I’m sure the scientists, policy analysts, and environmentalists among us will soon sort out and explain the hundreds of pages released by the State Department March 1. But until then, here’s the part I found most significant: “The life-cycle carbon footprint, for transportation fuels produced in U.S. refineries, would increase if the project were approved.”
Please note that this information is buried way way way deep in the documents. The general summary by the State Department is favorable toward industry and the pipeline, though there are some conclusions drawn that I think are not supportable.
This past Sunday an estimated 35,000 people gathered in Washington, D.C., to push for legislative action in response to climate change. In addition to speaking out against the proposed Keystone XL pipeline, the “Forward on Climate” rally organizers urged President Barack Obama to limit U.S. greenhouse gas emissions and transition to larger levels of renewable energy. In addition to the mass assembly near the White House, environmental groups held similar rallies in cities across the nation, including a significant turnout in Los Angeles. All together, some have described the events of the past weekend as the largest collection of climate change rallies in U.S. history.
The president has recently emerged as a potentially strong ally in the struggle against climate change, for his inaugural address included a renewed commitment to environmental leadership, as he stated: "We will respond to the threat of climate change knowing that the failure to do so would betray our children and future generations.”
President Obama also addressed ecological concerns during his State of the Union speech, as he said: “We can choose to believe that Superstorm Sandy, and the most severe drought in decades, and the worst wildfires some states have ever seen were all just a freak coincidence. Or we can choose to believe in the overwhelming judgment of science – and act before it's too late." While conversation surrounding climate change was notably absent during his recent re-election campaign, the president appears to be making environmental concerns a top priority for his second term of office.
While President Obama seems to be a more visible environmental advocate, many are doubtful of his sincerity and question whether such statements are motivated by political calculation rather than genuine policy priorities. For example, in what can be described as a thought-provoking twist of irony, while thousands marched past the White House to move the president “Forward on Climate,” he was out golfing, which just so happens to be a sport that many environmentalists perceive as an ecological tragedy.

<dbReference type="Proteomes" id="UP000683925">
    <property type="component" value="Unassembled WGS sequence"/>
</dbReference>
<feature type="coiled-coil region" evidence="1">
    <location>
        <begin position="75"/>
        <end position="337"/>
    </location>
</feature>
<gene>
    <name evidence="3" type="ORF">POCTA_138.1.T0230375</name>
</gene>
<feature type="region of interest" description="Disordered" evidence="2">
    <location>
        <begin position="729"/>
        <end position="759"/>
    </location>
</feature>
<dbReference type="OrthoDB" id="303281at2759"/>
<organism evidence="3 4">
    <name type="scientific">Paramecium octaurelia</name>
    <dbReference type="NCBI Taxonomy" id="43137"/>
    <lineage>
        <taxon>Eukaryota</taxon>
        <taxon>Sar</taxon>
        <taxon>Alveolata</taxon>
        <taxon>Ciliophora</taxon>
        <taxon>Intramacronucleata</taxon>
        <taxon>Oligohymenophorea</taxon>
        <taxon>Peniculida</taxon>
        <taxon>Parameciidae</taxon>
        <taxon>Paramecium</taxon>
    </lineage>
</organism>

People of faith are in the 'miracle business.'
An estimated 200 people of faith gathered in Washington, D.C., on Sunday morning in preparation for the Forward on Climate Rally on the National Mall. The brief prayer service preceded the larger rally of an estimated 40,000 people urging President Barack Obama to take action against climate change and to reject the Keystone XL pipeline.
My wrist was cuffed to the White House fence next to the wrist of Robert F. Kennedy, Jr. Our nation’s chief climate scientist James Hanson stood next to me; Daryl Hannah sat in front of us. A few feet away, also cuffed to the fence, Julian Bond stood next to Bill McKibben and Michael Brune, Executive Director of the Sierra Club. Altogether, 48 of us from all over America obeyed our consciences. The days of safety and silence have ended. The time of pretending is over. Humanity will be held accountable for our desecration of creation. It is happening already.
And it was Ash Wednesday. When I mounted the platform to address the rally that preceded our civil disobedience, many were unaware that Lent was beginning. In the context of climate disruption, anyone who cares about creation can embrace the significance of Ash Wednesday. It’s a day of conscience, repentance, and conviction; a day when we take stock of our lives and our life together on the planet; a day when we confess our self-indulgent appetites, our intemperate love of worldly goods and comforts, and our obsession with consumption of every kind. For Christians, Ash Wednesday is a day to acknowledge that we are accountable to the God who gave us life and who entrusted the earth to our care.
Ash Wednesday is a good day to be arrested, I told the crowd. It’s a good day to realign our lives with God's desire to preserve this good creation. I invited any who wanted to receive ashes as a sign of their repentance to approach me on their way to White House.